Because The Leon Levy Native Plant Preserve protects pristine Bahamian terrestrial habitats, it’s a haven for wildlife. The abundance of native trees provides food and nesting areas for birds, as well as food and habitat for many arthropods and a number of reptiles.
The Leon Levy Native Plant Preserve is an exceptional site for birders. Its many trails through different habitats provide good viewing opportunities for a number of species. At least 74 bird species have been spotted at the LLNPP since 2011, and about half of these are resident on Eleuthera year-round.
Some of the most common resident land birds readily found at the Preserve include the Common Ground Dove, White-crowned Pigeon, Bahama Woodstar, Thick-billed Vireo, Bahama Mockingbird, Red-legged Thrush, Bananaquit, Greater Antillean Bullfinch, and Black-faced Grassquit. Thick-billed Vireos especially are sighted frequently, and can be quite tame. They often travel in pairs as they move through the understory in search of insects, fruit, and the occasional small anole lizard.
Visitors to the freshwater areas at the Levy Preserve can expect to be greeted by friendly Bahama Slider turtles. Initially, the population at the Preserve was quite small; but soon they were joined by others once word got out that the freshwater wetlands at the Preserve are an awesome turtle hangout. All throughout the trails, you may frequently come across a Bahamian Racer snake, which as the name implies will race off into the nearest hole if you get too close. Amongst rocks, signs and tree barks, you’ll find native anoles, geckos and other small native reptiles.
In 2013, Assistant Professor of Biology at the University of The Bahamas Dr. Paul De Luca discovered a new species of katydid while conducting a survey of arthropods at the Preserve. Dr. De Luca and then-Preserve Manager Mark Daniels were walking the Ethan’s Tower trail when they heard the distinctive song of a singing male. Male katydids are known to rub their front wings together to produce a mating song. The two scientists followed the sound to a singing male located on a thatch palm.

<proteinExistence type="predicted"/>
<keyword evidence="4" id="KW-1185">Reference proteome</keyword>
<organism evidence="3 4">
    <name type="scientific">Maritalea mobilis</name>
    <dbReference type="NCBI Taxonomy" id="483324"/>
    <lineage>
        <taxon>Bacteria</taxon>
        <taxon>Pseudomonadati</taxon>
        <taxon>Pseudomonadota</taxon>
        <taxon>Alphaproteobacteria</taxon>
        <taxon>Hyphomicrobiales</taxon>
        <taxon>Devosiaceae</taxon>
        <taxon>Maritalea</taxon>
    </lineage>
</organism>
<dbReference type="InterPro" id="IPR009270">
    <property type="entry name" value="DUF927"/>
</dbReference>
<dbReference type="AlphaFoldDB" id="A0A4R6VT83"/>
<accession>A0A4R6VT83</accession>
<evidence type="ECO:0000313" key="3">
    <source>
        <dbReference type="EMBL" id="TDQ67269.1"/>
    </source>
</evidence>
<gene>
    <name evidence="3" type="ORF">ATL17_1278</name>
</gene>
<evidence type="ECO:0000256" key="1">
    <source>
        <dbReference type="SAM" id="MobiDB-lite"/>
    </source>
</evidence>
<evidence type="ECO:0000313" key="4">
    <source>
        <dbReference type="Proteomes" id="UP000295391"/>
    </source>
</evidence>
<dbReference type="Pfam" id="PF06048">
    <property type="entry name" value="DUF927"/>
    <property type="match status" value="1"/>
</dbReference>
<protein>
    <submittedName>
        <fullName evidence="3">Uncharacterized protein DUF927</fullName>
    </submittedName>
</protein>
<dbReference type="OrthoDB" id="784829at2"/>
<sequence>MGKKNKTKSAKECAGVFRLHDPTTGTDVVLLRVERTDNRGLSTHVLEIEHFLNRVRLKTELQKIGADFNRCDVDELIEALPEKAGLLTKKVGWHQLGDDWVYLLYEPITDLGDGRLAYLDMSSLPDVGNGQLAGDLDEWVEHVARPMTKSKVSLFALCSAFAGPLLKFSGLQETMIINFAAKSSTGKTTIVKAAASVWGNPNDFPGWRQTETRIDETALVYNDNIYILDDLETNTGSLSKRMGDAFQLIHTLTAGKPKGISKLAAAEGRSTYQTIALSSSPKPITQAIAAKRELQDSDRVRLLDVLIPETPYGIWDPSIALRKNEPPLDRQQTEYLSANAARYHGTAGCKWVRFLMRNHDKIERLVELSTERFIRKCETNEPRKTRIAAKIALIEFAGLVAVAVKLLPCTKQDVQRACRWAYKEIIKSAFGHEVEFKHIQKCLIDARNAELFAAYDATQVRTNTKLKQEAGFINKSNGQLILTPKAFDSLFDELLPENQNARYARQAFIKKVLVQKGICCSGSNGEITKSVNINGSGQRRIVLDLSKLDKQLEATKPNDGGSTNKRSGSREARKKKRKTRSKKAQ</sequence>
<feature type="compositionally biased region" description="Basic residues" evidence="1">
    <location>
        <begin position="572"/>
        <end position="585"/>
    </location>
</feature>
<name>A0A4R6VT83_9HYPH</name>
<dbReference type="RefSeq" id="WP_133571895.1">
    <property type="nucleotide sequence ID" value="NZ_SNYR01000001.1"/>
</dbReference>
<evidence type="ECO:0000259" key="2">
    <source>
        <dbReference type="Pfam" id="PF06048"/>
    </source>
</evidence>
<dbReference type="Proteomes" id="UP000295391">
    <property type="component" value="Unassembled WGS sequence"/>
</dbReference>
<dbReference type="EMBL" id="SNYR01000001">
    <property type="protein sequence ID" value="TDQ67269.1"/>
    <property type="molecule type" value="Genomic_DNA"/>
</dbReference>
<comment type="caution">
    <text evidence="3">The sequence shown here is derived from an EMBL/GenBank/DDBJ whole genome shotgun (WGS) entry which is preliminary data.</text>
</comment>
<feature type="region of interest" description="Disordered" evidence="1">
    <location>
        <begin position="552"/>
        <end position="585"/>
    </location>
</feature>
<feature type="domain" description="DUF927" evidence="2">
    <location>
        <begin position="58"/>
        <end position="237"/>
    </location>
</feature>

Katydids are a close relative of grasshoppers and crickets. The scientific name for this newfound species is Katydid-Erechthis levyi, in honor of Leon Levy; but it’s also referred to as the “blue-faced katydid” because of its striking turquoise colored face.
Surprised but not shocked by the finding, Dr. De Luca said the discovery of a new species to science is a reflection of how much is left to learn about the insects in The Bahamas. It highlights the importance of habitat preservation, which allows the protection of many species that have yet to be discovered.
According to Dr. De Luca, E. levyi does not appear to occur anywhere else in the Greater Antilles, which suggests it may be endemic to The Bahamas, making it the first truly Bahamian katydid.